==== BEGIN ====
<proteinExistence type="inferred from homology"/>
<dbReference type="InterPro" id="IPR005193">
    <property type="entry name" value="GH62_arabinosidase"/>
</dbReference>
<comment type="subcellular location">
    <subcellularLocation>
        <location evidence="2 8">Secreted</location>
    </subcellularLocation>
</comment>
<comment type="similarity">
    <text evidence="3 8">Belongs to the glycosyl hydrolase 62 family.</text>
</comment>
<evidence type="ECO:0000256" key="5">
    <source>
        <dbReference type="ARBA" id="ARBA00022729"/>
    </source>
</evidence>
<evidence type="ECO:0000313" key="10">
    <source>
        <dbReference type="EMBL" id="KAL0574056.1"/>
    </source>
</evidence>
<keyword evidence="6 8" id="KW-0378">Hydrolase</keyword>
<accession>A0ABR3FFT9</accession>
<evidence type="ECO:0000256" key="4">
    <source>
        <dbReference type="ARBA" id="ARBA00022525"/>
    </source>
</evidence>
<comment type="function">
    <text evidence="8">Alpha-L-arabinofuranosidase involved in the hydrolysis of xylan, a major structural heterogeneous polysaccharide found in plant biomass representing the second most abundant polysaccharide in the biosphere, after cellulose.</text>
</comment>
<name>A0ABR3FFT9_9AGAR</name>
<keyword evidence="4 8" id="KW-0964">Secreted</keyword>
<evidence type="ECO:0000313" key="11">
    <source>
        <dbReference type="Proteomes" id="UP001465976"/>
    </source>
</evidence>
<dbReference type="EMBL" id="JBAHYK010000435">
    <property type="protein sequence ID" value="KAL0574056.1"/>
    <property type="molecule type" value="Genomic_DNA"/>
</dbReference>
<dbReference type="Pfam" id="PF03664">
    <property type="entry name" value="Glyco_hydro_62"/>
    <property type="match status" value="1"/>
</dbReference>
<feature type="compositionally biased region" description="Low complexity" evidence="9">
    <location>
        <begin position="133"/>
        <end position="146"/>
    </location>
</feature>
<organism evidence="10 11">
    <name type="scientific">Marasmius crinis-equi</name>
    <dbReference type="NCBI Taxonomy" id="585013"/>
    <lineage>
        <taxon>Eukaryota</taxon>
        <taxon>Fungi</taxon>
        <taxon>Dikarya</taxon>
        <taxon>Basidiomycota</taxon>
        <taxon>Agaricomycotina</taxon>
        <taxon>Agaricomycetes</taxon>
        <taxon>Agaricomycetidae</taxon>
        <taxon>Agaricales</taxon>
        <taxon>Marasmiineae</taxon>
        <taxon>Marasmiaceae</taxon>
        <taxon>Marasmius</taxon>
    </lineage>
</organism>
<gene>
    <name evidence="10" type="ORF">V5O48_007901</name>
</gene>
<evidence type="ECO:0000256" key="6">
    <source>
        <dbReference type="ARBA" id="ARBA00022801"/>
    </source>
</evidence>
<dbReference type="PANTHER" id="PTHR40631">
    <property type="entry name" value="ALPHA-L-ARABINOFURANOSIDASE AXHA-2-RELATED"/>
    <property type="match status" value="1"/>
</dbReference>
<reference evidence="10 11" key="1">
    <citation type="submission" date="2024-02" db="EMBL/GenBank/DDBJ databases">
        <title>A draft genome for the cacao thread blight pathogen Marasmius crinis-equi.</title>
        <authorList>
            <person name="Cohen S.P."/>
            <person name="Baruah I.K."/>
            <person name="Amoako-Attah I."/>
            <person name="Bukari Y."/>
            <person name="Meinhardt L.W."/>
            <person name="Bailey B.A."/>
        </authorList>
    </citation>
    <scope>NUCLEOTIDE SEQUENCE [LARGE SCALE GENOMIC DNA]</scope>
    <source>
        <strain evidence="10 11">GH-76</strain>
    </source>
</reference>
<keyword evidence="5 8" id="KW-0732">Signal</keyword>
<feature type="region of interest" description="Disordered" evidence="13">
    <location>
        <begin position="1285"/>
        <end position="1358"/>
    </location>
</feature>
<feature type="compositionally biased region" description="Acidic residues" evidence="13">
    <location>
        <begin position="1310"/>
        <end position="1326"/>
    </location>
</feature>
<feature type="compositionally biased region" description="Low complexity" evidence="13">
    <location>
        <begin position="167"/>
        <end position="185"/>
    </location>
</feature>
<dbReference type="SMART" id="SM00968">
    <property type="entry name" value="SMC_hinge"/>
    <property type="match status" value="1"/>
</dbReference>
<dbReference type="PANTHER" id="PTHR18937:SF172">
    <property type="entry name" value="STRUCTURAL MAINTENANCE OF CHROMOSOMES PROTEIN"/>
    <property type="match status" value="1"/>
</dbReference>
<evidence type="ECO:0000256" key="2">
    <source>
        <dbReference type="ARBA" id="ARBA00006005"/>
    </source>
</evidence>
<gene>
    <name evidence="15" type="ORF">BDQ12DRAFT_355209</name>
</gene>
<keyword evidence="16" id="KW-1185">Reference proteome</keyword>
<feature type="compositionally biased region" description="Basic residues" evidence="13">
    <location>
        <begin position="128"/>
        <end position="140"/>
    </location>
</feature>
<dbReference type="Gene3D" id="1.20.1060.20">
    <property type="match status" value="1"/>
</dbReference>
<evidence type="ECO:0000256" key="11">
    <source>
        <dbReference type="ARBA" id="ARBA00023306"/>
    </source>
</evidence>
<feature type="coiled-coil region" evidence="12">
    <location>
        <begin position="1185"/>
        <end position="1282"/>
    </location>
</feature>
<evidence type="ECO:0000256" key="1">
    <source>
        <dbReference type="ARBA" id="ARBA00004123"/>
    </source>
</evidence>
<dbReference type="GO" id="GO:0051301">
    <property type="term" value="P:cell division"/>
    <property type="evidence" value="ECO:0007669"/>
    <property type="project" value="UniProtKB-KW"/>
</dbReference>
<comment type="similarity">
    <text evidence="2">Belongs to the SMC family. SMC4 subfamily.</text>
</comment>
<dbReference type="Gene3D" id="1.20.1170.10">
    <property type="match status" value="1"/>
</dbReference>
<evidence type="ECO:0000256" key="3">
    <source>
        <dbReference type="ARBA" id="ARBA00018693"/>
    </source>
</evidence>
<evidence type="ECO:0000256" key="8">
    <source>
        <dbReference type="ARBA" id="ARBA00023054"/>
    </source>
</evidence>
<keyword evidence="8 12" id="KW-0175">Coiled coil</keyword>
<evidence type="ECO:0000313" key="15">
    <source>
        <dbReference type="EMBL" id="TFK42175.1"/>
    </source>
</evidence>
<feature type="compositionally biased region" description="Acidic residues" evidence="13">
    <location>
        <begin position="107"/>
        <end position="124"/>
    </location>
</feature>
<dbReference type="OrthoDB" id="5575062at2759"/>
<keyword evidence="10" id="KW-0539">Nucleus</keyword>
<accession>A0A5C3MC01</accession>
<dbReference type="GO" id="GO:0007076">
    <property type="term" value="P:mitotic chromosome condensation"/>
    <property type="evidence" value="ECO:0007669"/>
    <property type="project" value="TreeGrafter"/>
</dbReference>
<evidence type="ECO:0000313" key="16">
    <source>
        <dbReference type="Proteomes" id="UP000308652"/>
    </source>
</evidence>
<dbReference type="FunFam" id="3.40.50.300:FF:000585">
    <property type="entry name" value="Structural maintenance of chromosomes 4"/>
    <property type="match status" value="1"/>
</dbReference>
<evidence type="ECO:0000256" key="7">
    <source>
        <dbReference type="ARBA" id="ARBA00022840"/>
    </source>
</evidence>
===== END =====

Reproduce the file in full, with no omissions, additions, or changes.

<proteinExistence type="inferred from homology"/>
<dbReference type="InterPro" id="IPR005193">
    <property type="entry name" value="GH62_arabinosidase"/>
</dbReference>
<comment type="subcellular location">
    <subcellularLocation>
        <location evidence="2 8">Secreted</location>
    </subcellularLocation>
</comment>
<comment type="similarity">
    <text evidence="3 8">Belongs to the glycosyl hydrolase 62 family.</text>
</comment>
<evidence type="ECO:0000256" key="5">
    <source>
        <dbReference type="ARBA" id="ARBA00022729"/>
    </source>
</evidence>
<evidence type="ECO:0000313" key="10">
    <source>
        <dbReference type="EMBL" id="KAL0574056.1"/>
    </source>
</evidence>
<keyword evidence="6 8" id="KW-0378">Hydrolase</keyword>
<accession>A0ABR3FFT9</accession>
<evidence type="ECO:0000256" key="4">
    <source>
        <dbReference type="ARBA" id="ARBA00022525"/>
    </source>
</evidence>
<comment type="function">
    <text evidence="8">Alpha-L-arabinofuranosidase involved in the hydrolysis of xylan, a major structural heterogeneous polysaccharide found in plant biomass representing the second most abundant polysaccharide in the biosphere, after cellulose.</text>
</comment>
<name>A0ABR3FFT9_9AGAR</name>
<keyword evidence="4 8" id="KW-0964">Secreted</keyword>
<evidence type="ECO:0000313" key="11">
    <source>
        <dbReference type="Proteomes" id="UP001465976"/>
    </source>
</evidence>
<dbReference type="EMBL" id="JBAHYK010000435">
    <property type="protein sequence ID" value="KAL0574056.1"/>
    <property type="molecule type" value="Genomic_DNA"/>
</dbReference>
<dbReference type="Pfam" id="PF03664">
    <property type="entry name" value="Glyco_hydro_62"/>
    <property type="match status" value="1"/>
</dbReference>
<feature type="compositionally biased region" description="Low complexity" evidence="9">
    <location>
        <begin position="133"/>
        <end position="146"/>
    </location>
</feature>
<organism evidence="10 11">
    <name type="scientific">Marasmius crinis-equi</name>
    <dbReference type="NCBI Taxonomy" id="585013"/>
    <lineage>
        <taxon>Eukaryota</taxon>
        <taxon>Fungi</taxon>
        <taxon>Dikarya</taxon>
        <taxon>Basidiomycota</taxon>
        <taxon>Agaricomycotina</taxon>
        <taxon>Agaricomycetes</taxon>
        <taxon>Agaricomycetidae</taxon>
        <taxon>Agaricales</taxon>
        <taxon>Marasmiineae</taxon>
        <taxon>Marasmiaceae</taxon>
        <taxon>Marasmius</taxon>
    </lineage>
</organism>
<gene>
    <name evidence="10" type="ORF">V5O48_007901</name>
</gene>
<evidence type="ECO:0000256" key="6">
    <source>
        <dbReference type="ARBA" id="ARBA00022801"/>
    </source>
</evidence>
<dbReference type="PANTHER" id="PTHR40631">
    <property type="entry name" value="ALPHA-L-ARABINOFURANOSIDASE AXHA-2-RELATED"/>
    <property type="match status" value="1"/>
</dbReference>
<reference evidence="10 11" key="1">
    <citation type="submission" date="2024-02" db="EMBL/GenBank/DDBJ databases">
        <title>A draft genome for the cacao thread blight pathogen Marasmius crinis-equi.</title>
        <authorList>
            <person name="Cohen S.P."/>
            <person name="Baruah I.K."/>
            <person name="Amoako-Attah I."/>
            <person name="Bukari Y."/>
            <person name="Meinhardt L.W."/>
            <person name="Bailey B.A."/>
        </authorList>
    </citation>
    <scope>NUCLEOTIDE SEQUENCE [LARGE SCALE GENOMIC DNA]</scope>
    <source>
        <strain evidence="10 11">GH-76</strain>
    </source>
</reference>
<keyword evidence="5 8" id="KW-0732">Signal</keyword>
<feature type="region of interest" description="Disordered" evidence="13">
    <location>
        <begin position="1285"/>
        <end position="1358"/>
    </location>
</feature>
<feature type="compositionally biased region" description="Acidic residues" evidence="13">
    <location>
        <begin position="1310"/>
        <end position="1326"/>
    </location>
</feature>
<feature type="compositionally biased region" description="Low complexity" evidence="13">
    <location>
        <begin position="167"/>
        <end position="185"/>
    </location>
</feature>
<dbReference type="SMART" id="SM00968">
    <property type="entry name" value="SMC_hinge"/>
    <property type="match status" value="1"/>
</dbReference>
<dbReference type="PANTHER" id="PTHR18937:SF172">
    <property type="entry name" value="STRUCTURAL MAINTENANCE OF CHROMOSOMES PROTEIN"/>
    <property type="match status" value="1"/>
</dbReference>
<evidence type="ECO:0000256" key="2">
    <source>
        <dbReference type="ARBA" id="ARBA00006005"/>
    </source>
</evidence>
<gene>
    <name evidence="15" type="ORF">BDQ12DRAFT_355209</name>
</gene>
<keyword evidence="16" id="KW-1185">Reference proteome</keyword>
<feature type="compositionally biased region" description="Basic residues" evidence="13">
    <location>
        <begin position="128"/>
        <end position="140"/>
    </location>
</feature>
<dbReference type="Gene3D" id="1.20.1060.20">
    <property type="match status" value="1"/>
</dbReference>
<evidence type="ECO:0000256" key="11">
    <source>
        <dbReference type="ARBA" id="ARBA00023306"/>
    </source>
</evidence>
<feature type="coiled-coil region" evidence="12">
    <location>
        <begin position="1185"/>
        <end position="1282"/>
    </location>
</feature>
<evidence type="ECO:0000256" key="1">
    <source>
        <dbReference type="ARBA" id="ARBA00004123"/>
    </source>
</evidence>
<dbReference type="GO" id="GO:0051301">
    <property type="term" value="P:cell division"/>
    <property type="evidence" value="ECO:0007669"/>
    <property type="project" value="UniProtKB-KW"/>
</dbReference>
<comment type="similarity">
    <text evidence="2">Belongs to the SMC family. SMC4 subfamily.</text>
</comment>
<dbReference type="Gene3D" id="1.20.1170.10">
    <property type="match status" value="1"/>
</dbReference>
<evidence type="ECO:0000256" key="3">
    <source>
        <dbReference type="ARBA" id="ARBA00018693"/>
    </source>
</evidence>
<evidence type="ECO:0000256" key="8">
    <source>
        <dbReference type="ARBA" id="ARBA00023054"/>
    </source>
</evidence>
<keyword evidence="8 12" id="KW-0175">Coiled coil</keyword>
<evidence type="ECO:0000313" key="15">
    <source>
        <dbReference type="EMBL" id="TFK42175.1"/>
    </source>
</evidence>
<feature type="compositionally biased region" description="Acidic residues" evidence="13">
    <location>
        <begin position="107"/>
        <end position="124"/>
    </location>
</feature>
<dbReference type="OrthoDB" id="5575062at2759"/>
<keyword evidence="10" id="KW-0539">Nucleus</keyword>
<accession>A0A5C3MC01</accession>
<dbReference type="GO" id="GO:0007076">
    <property type="term" value="P:mitotic chromosome condensation"/>
    <property type="evidence" value="ECO:0007669"/>
    <property type="project" value="TreeGrafter"/>
</dbReference>
<evidence type="ECO:0000313" key="16">
    <source>
        <dbReference type="Proteomes" id="UP000308652"/>
    </source>
</evidence>
<dbReference type="FunFam" id="3.40.50.300:FF:000585">
    <property type="entry name" value="Structural maintenance of chromosomes 4"/>
    <property type="match status" value="1"/>
</dbReference>
<evidence type="ECO:0000256" key="7">
    <source>
        <dbReference type="ARBA" id="ARBA00022840"/>
    </source>
</evidence>